I was recently on a strategy session call with a prospect called Tony.
Tony is in his 60’s and had been running his own practice for over 25 years.
And one of the questions I asked Tony was “how many hours a week do you work in your practice on average?”
Then came a long silence…
“Well Rudi… I work 8 hours a day, and 7 days a week”.
I have to admit, I nearly fell off my chair when I heard this response.
This level of work is completely unsustainable, so we set about trying to figure out what the cause might be, and we started by looking at his team.
And the exercise I took Tony though is called the A+ formula.
The A+ Formula
The A+ formula is a simple exercise I created to get a high-level overview of who is in your team and whether they’re actually any good (or not).
It’s purposefully basic. It’s easy to start bringing multiple variables into play when assessing your team members, but this simple exercise will give you a good high-level overview in less than 10 minutes.
It works like this:
A + A = A+
The first A stands for ‘Attitude’, and the second A stands for ‘Ability in their current role’.
Attitude + Ability = A+
And for both attitude and ability, we give each member of your team an average ranging from 0-10, where a 0 is absolutely terrible and a 10 is incredible.
Then, we take the average of those two numbers, and figure out if your team members are A+ or not.
My rule of thumb is that an A+ person is somebody who scores 8+. If somebody scores less than an 8 then you have to ask yourself the question, “why is this person on my team?”.
These points are worth noting:
Don’t overthink it – Trust your gut. Most of the time the first number that pops into your head will be the right one. It shouldn’t take longer than a couple of seconds per person.
Low attitude scores – It’s very rare that people with a bad attitude ever change. Ask yourself, “do I want to pay them for the next X number of years while they decide to maybe change their attitude?”. One rotten apple is all it takes…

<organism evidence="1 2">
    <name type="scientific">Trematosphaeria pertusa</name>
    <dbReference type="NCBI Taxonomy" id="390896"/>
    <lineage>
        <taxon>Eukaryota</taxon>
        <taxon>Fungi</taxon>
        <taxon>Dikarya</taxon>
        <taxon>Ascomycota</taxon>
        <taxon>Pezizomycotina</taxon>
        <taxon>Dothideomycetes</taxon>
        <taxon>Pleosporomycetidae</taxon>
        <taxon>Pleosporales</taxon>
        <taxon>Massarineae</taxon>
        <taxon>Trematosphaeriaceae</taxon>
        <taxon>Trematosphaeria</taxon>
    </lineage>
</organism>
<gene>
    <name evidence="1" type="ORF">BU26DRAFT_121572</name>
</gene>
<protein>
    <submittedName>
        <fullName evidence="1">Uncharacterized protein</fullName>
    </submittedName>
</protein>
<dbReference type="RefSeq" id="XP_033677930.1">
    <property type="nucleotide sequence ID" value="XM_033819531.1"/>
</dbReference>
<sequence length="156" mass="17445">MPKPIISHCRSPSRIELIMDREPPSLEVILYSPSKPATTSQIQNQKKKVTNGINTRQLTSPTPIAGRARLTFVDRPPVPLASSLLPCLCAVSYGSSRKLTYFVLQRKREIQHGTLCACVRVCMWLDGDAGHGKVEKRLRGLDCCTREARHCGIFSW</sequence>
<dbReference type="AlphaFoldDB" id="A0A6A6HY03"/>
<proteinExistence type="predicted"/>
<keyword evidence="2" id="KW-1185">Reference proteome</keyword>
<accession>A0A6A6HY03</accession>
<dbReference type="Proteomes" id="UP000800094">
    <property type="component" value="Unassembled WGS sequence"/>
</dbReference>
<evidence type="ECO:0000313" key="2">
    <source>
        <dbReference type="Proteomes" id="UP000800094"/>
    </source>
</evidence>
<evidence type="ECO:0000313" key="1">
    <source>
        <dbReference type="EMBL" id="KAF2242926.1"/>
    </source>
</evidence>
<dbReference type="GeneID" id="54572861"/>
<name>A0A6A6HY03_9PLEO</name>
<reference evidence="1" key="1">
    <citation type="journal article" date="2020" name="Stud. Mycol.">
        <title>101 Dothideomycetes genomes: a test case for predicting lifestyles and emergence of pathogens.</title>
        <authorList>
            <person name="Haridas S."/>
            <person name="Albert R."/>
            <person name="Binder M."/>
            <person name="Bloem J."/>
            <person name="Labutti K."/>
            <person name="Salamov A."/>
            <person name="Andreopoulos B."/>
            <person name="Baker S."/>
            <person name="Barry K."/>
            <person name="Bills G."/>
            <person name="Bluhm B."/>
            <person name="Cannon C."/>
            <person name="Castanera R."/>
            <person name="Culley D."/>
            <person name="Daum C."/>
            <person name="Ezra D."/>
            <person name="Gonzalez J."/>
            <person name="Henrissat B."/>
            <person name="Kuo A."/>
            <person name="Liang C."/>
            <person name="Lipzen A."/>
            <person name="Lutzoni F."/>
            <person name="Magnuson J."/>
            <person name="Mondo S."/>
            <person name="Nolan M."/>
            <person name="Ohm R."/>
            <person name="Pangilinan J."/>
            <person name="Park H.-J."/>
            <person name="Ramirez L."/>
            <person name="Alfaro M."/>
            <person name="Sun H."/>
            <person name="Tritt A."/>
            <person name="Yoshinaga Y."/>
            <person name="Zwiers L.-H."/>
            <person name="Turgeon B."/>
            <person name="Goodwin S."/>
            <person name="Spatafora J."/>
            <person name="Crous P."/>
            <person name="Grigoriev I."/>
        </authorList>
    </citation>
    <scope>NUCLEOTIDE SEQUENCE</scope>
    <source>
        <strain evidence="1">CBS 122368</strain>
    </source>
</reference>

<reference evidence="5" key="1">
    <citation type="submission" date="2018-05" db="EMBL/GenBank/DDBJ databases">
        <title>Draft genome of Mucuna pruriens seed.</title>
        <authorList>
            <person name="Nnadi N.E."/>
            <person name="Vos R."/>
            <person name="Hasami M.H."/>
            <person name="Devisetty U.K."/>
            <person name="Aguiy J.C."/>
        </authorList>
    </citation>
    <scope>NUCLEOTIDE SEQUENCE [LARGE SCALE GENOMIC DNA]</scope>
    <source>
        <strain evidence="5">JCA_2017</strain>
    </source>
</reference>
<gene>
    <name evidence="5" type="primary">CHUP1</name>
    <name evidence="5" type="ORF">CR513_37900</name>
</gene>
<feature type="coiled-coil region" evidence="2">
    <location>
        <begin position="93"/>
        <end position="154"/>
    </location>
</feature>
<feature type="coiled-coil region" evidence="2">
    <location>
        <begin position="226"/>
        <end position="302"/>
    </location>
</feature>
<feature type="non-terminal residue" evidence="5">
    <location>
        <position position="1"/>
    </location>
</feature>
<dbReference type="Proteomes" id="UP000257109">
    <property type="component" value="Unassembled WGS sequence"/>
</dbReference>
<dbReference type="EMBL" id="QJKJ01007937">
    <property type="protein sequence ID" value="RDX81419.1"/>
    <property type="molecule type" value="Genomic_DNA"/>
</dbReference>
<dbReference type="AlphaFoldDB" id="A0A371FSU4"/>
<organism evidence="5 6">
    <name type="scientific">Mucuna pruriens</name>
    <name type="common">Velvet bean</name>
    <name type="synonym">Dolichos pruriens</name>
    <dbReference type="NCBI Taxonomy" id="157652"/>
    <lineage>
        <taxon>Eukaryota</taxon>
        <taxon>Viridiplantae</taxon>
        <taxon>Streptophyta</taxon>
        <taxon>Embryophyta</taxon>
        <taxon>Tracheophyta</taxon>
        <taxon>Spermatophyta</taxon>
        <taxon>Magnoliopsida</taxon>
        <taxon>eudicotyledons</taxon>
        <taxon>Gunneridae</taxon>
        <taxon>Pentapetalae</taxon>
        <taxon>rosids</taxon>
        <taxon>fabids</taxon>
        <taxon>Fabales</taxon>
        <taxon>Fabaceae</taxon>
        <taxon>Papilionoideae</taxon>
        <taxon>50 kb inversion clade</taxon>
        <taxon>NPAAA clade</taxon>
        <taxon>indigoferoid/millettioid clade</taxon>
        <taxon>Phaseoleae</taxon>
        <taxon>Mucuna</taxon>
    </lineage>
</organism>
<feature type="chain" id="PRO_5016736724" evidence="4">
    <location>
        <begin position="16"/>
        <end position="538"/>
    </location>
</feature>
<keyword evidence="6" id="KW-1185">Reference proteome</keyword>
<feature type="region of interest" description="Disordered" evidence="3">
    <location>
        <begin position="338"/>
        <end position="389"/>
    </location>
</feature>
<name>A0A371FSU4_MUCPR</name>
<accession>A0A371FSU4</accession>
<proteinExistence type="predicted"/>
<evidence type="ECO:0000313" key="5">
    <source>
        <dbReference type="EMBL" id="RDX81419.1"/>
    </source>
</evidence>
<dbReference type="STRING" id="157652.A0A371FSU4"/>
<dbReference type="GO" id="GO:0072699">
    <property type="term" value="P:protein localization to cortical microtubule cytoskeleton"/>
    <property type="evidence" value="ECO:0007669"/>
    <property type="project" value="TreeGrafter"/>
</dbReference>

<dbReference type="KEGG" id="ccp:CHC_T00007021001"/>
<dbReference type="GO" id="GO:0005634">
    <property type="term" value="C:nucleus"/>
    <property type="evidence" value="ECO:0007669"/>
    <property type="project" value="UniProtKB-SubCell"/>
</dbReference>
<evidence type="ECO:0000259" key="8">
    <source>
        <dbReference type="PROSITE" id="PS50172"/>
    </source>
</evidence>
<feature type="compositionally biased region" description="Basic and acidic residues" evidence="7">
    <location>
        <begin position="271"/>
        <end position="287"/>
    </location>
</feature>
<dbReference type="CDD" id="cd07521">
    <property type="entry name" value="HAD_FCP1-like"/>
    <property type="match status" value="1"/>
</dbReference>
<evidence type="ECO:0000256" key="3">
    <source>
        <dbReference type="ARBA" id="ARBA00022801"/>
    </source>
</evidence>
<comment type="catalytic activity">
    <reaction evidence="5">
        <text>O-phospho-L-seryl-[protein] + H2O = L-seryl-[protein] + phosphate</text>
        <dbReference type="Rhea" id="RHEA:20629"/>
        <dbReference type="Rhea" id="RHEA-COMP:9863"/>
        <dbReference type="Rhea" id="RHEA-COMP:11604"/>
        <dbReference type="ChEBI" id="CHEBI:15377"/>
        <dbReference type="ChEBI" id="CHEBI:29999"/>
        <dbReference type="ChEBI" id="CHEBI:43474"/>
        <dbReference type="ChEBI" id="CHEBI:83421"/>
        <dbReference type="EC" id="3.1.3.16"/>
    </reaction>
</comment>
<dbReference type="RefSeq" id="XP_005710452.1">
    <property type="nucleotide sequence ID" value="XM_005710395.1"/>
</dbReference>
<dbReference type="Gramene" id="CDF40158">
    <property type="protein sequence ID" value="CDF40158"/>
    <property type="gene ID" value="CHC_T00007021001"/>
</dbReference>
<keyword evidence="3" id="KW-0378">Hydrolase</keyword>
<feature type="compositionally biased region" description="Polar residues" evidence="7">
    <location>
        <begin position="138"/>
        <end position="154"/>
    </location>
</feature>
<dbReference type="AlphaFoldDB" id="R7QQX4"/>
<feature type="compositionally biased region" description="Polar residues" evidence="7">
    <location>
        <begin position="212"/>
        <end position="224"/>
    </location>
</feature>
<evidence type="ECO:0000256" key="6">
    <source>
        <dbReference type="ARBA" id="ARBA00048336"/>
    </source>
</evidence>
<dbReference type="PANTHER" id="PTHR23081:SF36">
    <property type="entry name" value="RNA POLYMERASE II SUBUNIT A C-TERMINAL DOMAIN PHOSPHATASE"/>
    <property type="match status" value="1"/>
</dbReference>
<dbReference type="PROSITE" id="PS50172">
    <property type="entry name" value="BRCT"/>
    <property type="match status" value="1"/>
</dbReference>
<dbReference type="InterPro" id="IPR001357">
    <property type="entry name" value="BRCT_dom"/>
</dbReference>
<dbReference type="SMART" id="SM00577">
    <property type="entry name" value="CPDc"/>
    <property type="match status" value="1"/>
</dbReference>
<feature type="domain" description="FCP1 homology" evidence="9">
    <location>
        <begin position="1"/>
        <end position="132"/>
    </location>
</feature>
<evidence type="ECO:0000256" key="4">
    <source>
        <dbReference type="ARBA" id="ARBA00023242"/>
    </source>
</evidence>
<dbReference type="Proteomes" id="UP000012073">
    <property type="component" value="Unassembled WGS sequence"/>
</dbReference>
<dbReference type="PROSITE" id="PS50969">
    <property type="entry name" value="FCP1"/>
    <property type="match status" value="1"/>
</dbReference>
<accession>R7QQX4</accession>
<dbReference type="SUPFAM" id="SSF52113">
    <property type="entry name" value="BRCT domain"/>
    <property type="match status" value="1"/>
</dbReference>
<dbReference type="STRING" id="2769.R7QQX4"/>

Low ability scores – This can ultimately come down to one of two things. Either we have a square peg in a round hole situation i.e. the right person in the wrong role. And if this is the case we either have to find them a more suitable role or if not, move them on. The other reason could be a training issue. If this is the case, then this is your responsibility to put right.
Now when I did this exercise with Tony we identified that he had at least 2 reasonably well-paid managers, who simply weren’t pulling their weight.
But it was only after doing this, that Tony could see it clearly written down in front of him.
Have a go at doing this exercise for the team in your accountancy practice. It doesn’t take long and it’s extremely insightful.
Here is an example scorecard:
|Name||Attitude (0-10)||Ability (0-10)||Average||Result?|
|Liz||6||8||7||Why is this person in my team?|
|Maria||9||6||7.5||Is the ability a training issue or the right person in the wrong role?|
Are you aiming for the Olympic gold?
When I’m doing this exercise with clients I often use the analogy of aiming for the Olympic gold.
If you’re an athlete and you want to win the Olympic Gold, then you absolutely need an A+ team of people behind you.
Can you settle for a B-team or a C-team? Sure, but your chances of winning the Olympic Gold are greatly reduced (if not impossible).
Now in your case, your Olympic gold will be whatever your Big Hairy Audacious Goal (BHAG) is.
In Tony’s case it was to go from working 7 days a week to 3 days week. Quite a stretch I know but entirely possible.
It will be different for different people.
But the point is that unless you have an A+ team of people behind you, the chances of you winning that Olympic Gold are much less.
Do you currently have an A+ team in your accountancy practice? And if not, then ask yourself why?
Leadership is about doing the right thing, not the comfortable thing.
Move the wrong people on and build a team that will help you win gold.